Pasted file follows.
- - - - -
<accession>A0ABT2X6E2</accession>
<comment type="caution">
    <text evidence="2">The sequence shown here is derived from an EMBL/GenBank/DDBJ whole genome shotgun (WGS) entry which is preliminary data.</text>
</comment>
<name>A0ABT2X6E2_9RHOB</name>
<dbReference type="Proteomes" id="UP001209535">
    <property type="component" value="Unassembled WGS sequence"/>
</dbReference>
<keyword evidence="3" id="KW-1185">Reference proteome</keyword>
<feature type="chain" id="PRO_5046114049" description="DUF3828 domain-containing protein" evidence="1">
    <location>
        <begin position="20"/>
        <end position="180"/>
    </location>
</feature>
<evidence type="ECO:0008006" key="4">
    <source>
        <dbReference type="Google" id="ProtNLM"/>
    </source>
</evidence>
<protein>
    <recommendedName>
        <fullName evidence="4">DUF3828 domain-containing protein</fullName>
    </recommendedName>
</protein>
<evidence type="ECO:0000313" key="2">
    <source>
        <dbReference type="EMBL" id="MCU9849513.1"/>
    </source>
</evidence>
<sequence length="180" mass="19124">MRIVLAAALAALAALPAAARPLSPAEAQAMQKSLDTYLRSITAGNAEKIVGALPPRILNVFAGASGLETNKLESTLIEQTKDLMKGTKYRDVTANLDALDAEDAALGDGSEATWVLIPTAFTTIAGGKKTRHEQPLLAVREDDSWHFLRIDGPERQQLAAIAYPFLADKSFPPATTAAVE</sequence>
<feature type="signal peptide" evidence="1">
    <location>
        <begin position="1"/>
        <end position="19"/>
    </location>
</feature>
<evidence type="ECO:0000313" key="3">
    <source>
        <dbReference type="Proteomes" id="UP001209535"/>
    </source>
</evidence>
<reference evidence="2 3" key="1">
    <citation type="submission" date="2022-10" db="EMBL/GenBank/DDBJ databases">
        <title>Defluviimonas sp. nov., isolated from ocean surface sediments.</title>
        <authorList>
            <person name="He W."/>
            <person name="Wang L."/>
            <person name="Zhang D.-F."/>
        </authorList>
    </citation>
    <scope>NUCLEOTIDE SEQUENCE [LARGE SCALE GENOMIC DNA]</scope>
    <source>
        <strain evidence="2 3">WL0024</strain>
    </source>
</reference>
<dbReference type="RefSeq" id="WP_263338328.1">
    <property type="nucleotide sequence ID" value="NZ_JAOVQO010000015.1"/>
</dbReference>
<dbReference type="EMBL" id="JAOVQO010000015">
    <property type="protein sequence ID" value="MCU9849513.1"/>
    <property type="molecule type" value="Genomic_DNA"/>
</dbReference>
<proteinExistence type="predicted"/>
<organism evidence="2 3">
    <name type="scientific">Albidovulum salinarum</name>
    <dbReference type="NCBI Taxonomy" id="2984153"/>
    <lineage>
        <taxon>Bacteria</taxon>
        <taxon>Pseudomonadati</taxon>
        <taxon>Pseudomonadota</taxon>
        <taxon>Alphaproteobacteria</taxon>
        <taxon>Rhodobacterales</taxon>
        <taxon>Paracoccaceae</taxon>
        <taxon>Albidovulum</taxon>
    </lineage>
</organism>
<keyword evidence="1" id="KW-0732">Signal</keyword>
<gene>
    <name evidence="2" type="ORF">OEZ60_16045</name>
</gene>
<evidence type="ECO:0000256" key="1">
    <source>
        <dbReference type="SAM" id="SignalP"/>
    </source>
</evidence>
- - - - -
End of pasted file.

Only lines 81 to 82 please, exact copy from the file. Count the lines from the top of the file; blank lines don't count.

</gene>
<evidence type="ECO:0000256" key="1">